Did I buy the wrong bike?

crizzyfir Posts: 2
edited September 2017 in Commuting general
Hi everyone, first time poster here!

What I'd like to ask is whether my bike is actually the correct type of bike for my 8 mile commute. My route is mainly cycle path with a small amount of riding on the road. There are a few big climbs during the ride and very little of it is flat.

My bike is a Felt F95, and whilst a very capable bike I don't find it the most comfortable it also feels like I should always be pushing it as well.

I think I want something that feels a bit more relaxed and definitely more comfortable. I'm also mindful of the poor conditions of some of the cycle paths and the fact that they may be quite precarious over the coming winter months.

Can I modify the Felt for a more relaxed/comfortable ride? Or do I use this as an excuse to get a more comfortable bike for the winter months? If so would it be a hybrid or mtb?

Any thoughts would be greatly received!



  • slowbike
    slowbike Posts: 8,498
    always N+1 .... ;)
  • Slowbike wrote:
    always N+1 .... ;)

    ^ this :wink:

    Otherwise...yes there are things you can do to improve your comfort like looking at your position on the bike. The saddle you use. Tyres (size and type) and inner tube combos plus pressures. Other stuff like mudguards for winter. To my eyes the bike looks capable of doing what you want it to do. Yes some entry level bikes are abit heavier so need abit more welly to get them going but you get used to that.
  • keef66
    keef66 Posts: 13,123
    My son has an F95 and it's quite racy geometry, and pretty harsh over the rough stuff.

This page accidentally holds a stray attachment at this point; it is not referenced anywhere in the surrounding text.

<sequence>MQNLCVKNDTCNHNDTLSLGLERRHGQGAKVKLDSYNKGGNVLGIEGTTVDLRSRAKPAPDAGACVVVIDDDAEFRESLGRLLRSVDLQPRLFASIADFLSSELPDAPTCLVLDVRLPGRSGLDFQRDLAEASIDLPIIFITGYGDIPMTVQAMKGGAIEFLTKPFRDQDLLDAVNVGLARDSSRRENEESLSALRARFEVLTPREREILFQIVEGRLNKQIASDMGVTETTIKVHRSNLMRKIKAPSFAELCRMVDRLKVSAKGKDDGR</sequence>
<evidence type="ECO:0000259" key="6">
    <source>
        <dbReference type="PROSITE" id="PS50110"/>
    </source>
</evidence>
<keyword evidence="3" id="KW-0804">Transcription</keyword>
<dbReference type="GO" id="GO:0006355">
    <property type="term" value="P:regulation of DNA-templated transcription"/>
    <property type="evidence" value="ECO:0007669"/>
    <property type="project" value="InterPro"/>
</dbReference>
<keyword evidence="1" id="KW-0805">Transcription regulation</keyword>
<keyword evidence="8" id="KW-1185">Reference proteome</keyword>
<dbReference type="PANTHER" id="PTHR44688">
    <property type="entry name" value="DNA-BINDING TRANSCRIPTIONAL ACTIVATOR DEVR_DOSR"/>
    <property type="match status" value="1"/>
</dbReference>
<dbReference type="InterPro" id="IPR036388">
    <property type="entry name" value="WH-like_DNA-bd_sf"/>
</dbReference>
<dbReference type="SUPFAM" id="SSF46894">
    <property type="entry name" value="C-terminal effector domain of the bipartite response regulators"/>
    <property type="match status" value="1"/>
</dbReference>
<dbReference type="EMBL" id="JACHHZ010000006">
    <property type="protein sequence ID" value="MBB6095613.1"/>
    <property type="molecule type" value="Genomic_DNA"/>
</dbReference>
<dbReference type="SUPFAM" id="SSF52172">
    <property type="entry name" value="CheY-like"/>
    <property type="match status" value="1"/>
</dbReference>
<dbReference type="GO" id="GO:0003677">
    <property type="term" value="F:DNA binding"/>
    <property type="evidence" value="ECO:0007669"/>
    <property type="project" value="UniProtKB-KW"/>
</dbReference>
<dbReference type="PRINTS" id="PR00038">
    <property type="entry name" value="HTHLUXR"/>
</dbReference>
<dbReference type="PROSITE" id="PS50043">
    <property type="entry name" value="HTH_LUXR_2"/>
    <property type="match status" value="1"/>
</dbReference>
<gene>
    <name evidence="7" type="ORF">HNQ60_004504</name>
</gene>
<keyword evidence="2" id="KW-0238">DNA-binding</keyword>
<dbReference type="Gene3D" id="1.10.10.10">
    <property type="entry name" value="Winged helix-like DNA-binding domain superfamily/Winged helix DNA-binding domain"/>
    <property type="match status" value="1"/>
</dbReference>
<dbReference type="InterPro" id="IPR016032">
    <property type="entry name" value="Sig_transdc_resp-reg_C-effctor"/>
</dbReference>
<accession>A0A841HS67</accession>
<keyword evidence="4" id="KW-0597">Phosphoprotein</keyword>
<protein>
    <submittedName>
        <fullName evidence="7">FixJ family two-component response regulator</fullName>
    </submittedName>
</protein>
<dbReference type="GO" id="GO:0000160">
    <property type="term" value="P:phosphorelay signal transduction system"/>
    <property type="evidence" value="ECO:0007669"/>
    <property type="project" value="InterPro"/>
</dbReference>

Can you flip the stem to raise the bars a bit? What size tyres do you have at what pressure? His came with 23s but there's room for 25s if not bigger.

    You could fit some gel inserts under the bar tape or even double wrap them.
  • The Rookie
    The Rookie Posts: 27,812
    Flip the stem (remove and reinstall upside down so it angles up not down) to raise the bars about an inch, move the saddle forward a bit on the rails and that will get you a little more upright for free, otherwise a shorter stem or one with a bigger rise wouldn't cost much.

    You can almost certainly use 28mm (maybe even 32mm) tyres for a bit more comfort and quite a bit more secure feeling control on rougher surfaces as well. I ride 28mm and have some rough paths and it handles them just fine.
    Currently riding a Whyte T130C, X0 drivetrain, Magura Trail brakes converted to mixed wheel size (homebuilt wheels) with 140mm Fox 34 Rhythm and RP23 suspension. 12.2Kg.
  • apreading
    apreading Posts: 4,535
    As others have said, change stem to mount the bars higher and fit wider tyres. The important thing with the tyres though is that wider means more air volume which means you can/should run them at lower pressures - thats why wider tyres are more comfy. If you run them at the same pressure as your skinny tyres, they wont be any more comfortable.